Author + information
- Zaher Fanari, MD∗ ()
- ↵∗Address for correspondence:
Dr. Zaher Fanari, Prairie Heart Institute, 619 East Mason Street, Springfield, Illinois 62769.
On January 27, 2017, President Donald J. Trump signed an executive order banning nationals of Iran, Iraq, Libya, Somalia, Sudan, Syria, and Yemen from entering the United States for limited period of time, with the possibility of including other countries and extending this ban for a longer time, if needed (1). This executive order was blocked in multiple courts. A second executive order was announced on March 6, 2017. The new executive order excluded Iraq from the list (2). It also clarified that Green Card holders as well as those on a current valid visa will not be denied entry. However, the new order maintained the ban on granting new visas to nationals of these countries, and was unclear on how it would will applied in cases of visa status adjustments. The new executive order also is being challenged in multiple courts. The U.S. Citizenship and Immigration Services (USCIS) subsequently announced that starting April 3, 2017, USCIS will temporarily suspend premium processing for all H-1B petitions. This suspension may last up to 6 months, and will affect all FY18 cap-subject H-1B petition applicants (3). The goal of this paper is to discuss these visa policies and their effect on fellows-in-training (FITs) and early career (EC) cardiologists.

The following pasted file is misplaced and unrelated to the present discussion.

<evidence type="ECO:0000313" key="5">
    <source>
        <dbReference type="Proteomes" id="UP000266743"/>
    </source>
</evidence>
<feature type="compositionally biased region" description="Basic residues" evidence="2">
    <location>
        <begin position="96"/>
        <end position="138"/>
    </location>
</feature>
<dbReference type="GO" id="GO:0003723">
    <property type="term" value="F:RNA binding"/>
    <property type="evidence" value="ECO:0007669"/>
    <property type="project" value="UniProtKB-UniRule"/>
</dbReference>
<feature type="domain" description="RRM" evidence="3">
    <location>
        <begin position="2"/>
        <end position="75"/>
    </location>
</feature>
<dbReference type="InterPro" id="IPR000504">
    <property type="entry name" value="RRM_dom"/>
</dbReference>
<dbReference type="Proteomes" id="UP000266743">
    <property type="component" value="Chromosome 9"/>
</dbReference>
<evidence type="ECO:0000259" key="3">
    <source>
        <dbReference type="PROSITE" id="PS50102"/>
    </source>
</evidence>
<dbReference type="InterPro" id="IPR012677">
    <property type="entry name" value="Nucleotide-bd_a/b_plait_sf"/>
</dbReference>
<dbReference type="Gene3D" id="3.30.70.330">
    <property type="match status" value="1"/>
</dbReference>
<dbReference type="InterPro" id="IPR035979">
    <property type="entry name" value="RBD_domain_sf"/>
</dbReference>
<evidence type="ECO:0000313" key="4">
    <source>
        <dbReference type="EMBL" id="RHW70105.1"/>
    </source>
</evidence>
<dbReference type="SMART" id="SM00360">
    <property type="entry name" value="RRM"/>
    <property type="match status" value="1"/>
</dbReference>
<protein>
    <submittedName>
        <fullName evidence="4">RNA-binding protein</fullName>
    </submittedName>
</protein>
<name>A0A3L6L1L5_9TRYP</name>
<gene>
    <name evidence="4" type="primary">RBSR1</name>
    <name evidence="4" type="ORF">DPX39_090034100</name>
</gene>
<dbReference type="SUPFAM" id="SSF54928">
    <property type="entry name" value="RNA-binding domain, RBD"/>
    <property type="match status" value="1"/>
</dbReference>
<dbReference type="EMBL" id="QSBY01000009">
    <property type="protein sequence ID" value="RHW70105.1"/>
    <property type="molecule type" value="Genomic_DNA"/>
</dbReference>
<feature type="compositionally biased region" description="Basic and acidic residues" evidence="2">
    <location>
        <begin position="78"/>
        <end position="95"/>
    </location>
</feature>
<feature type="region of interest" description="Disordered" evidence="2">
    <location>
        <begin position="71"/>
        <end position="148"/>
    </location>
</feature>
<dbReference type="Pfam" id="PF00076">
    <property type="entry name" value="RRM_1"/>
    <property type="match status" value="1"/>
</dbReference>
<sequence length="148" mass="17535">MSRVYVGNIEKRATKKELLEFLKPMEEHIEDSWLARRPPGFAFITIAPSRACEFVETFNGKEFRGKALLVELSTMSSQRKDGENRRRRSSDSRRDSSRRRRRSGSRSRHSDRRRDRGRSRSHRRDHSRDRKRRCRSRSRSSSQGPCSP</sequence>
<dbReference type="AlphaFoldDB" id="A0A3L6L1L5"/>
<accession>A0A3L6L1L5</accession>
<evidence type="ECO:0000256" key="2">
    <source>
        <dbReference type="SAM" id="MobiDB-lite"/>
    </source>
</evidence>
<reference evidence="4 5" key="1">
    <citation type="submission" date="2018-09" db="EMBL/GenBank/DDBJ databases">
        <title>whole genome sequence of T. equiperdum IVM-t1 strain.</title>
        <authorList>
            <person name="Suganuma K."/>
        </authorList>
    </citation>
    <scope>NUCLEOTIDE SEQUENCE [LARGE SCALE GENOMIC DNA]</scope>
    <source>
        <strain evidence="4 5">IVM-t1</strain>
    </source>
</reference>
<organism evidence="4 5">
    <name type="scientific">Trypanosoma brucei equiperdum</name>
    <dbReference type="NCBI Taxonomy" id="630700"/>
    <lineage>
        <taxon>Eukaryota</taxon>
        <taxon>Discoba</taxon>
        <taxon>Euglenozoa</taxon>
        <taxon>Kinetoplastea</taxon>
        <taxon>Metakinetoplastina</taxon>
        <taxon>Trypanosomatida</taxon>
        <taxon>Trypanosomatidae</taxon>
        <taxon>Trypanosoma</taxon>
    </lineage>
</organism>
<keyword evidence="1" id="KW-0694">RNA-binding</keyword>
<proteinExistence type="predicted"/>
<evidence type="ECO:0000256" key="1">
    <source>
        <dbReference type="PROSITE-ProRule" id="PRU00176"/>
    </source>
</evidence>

The Trump administration has argued that this executive order is essential to give USCIS sufficient time to assess the security threat that may be imposed by citizens of these countries and devise a new approach for confirming background checks. Similarly, the USCIS goal of suspending H-1B premium processing is to allow the agency to reduce the overall process time for all H-1B applicants. Although these goals may be very important, the sudden implementation of these policies attracted a lot of criticism due to their potential effect on the health care and technology industries. Most international medical graduate (IMG) FITs are currently on either J-1 visa status or H-1 visas. These policies are expected to result in delays in the visa adjustment of status and visa waiver processes, which could affect the cardiac care of many patients in underserved areas. Furthermore, the expected delay in visa processing will make many IMG FITs less attractive options for employment.